Published in 1860 as the first part of his Les Paradis Artificiel, under the heading Hashish, this essay of Baudelaire's is also known as 'The Poem of Hashish', perhaps because it was so called in the ubiquitous Aleister Crowley translation, used here, which he gave as the third part of a study called The Herb Dangerous, published in his Equinox.

Apparently inspired by De Quincey's Confessions of an English Opium-Eater, Baudelaire speaks with some authority, suggesting considerable personal aqcuaintance with his subject.

The work is in five chapters:

  1. The Longing For Infinity
    Discussing human happiness, and means of attaining it
  2. What is Hashish?
    A brief ethnobotany and nomenclature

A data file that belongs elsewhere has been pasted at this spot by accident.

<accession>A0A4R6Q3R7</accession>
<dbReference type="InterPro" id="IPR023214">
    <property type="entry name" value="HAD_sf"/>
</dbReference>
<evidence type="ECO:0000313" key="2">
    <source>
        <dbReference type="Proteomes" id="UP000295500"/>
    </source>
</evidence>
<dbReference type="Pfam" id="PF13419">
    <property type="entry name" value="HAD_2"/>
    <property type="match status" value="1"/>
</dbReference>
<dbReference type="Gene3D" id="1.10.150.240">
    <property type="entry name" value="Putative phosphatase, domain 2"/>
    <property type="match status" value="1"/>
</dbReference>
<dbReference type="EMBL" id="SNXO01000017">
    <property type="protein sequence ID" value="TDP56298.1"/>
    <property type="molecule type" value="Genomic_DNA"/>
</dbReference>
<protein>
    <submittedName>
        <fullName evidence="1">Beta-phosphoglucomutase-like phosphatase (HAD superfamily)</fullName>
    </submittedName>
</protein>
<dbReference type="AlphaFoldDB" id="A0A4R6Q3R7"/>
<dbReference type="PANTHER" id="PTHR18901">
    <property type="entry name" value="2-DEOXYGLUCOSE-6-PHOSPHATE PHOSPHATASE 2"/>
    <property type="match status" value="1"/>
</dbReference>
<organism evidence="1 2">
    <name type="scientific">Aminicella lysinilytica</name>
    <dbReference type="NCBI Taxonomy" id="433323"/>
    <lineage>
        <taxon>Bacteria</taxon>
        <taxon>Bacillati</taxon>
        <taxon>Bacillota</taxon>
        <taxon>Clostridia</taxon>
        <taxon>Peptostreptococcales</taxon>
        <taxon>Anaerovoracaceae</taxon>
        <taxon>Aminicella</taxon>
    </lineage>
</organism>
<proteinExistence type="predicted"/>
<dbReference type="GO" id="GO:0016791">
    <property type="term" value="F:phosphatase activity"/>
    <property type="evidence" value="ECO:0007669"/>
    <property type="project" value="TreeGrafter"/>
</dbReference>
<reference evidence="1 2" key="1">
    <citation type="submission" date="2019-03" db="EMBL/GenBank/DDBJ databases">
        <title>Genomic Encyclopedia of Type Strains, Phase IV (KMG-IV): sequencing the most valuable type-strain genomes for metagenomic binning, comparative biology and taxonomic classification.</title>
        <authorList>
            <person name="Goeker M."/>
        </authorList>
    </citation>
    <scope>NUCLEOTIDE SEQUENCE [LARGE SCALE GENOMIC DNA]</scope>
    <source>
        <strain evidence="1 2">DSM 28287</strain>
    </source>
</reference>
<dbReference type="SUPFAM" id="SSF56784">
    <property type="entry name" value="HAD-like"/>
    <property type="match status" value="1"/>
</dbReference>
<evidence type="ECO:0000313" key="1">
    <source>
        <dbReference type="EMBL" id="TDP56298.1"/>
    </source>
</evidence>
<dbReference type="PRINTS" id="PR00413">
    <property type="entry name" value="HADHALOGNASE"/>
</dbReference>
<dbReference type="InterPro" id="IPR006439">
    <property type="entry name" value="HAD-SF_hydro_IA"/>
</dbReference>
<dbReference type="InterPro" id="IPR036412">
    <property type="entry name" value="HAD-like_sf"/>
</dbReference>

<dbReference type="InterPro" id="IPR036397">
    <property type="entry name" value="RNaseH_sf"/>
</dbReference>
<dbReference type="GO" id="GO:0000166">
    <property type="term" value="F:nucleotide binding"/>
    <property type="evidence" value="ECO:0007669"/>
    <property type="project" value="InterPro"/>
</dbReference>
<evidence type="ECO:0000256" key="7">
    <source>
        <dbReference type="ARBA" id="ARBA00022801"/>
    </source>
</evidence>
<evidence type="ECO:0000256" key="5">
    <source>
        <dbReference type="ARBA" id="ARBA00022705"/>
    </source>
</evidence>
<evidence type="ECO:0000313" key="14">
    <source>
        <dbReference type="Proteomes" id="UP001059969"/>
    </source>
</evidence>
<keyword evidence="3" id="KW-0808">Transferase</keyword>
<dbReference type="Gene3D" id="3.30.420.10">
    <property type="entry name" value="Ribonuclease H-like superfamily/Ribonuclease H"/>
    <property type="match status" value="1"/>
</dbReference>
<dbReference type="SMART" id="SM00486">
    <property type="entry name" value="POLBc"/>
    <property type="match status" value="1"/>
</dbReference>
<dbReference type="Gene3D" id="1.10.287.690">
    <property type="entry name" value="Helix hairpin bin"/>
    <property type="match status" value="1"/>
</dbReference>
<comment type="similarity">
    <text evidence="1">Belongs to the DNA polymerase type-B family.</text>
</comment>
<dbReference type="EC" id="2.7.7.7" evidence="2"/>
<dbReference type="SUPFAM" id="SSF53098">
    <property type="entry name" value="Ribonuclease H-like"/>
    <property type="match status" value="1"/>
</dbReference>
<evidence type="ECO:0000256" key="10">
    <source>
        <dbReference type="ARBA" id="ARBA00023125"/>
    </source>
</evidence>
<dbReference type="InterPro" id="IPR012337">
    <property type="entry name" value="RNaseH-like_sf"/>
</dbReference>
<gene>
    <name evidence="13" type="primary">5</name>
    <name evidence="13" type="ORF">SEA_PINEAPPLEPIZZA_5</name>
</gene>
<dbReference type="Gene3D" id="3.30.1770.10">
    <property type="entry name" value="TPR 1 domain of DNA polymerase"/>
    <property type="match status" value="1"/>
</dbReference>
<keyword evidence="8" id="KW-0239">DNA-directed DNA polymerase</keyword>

3. The Playground of the Seraphim
    A long discussion of the effects. For reasons of size, I've taken the liberty of dividing this in three and allocating titles:
    1. The Musician and the Addict
    2. The Man of Letters
    3. The Woman
  4. The Man-God
    A fictional case-history is considered
  5. Moral
    Wider implications are explored, conclusions drawn

It should be born in mind that oral ingestion (eating) of relatively large amounts of cannabis resin, as described, is significantly more intense than 'normal' contemporary usage. Such experiments, as Baudelaire relates, can prove inconvenient, even catastrophic, especially if undertaken casually or without due regard to one's environment.

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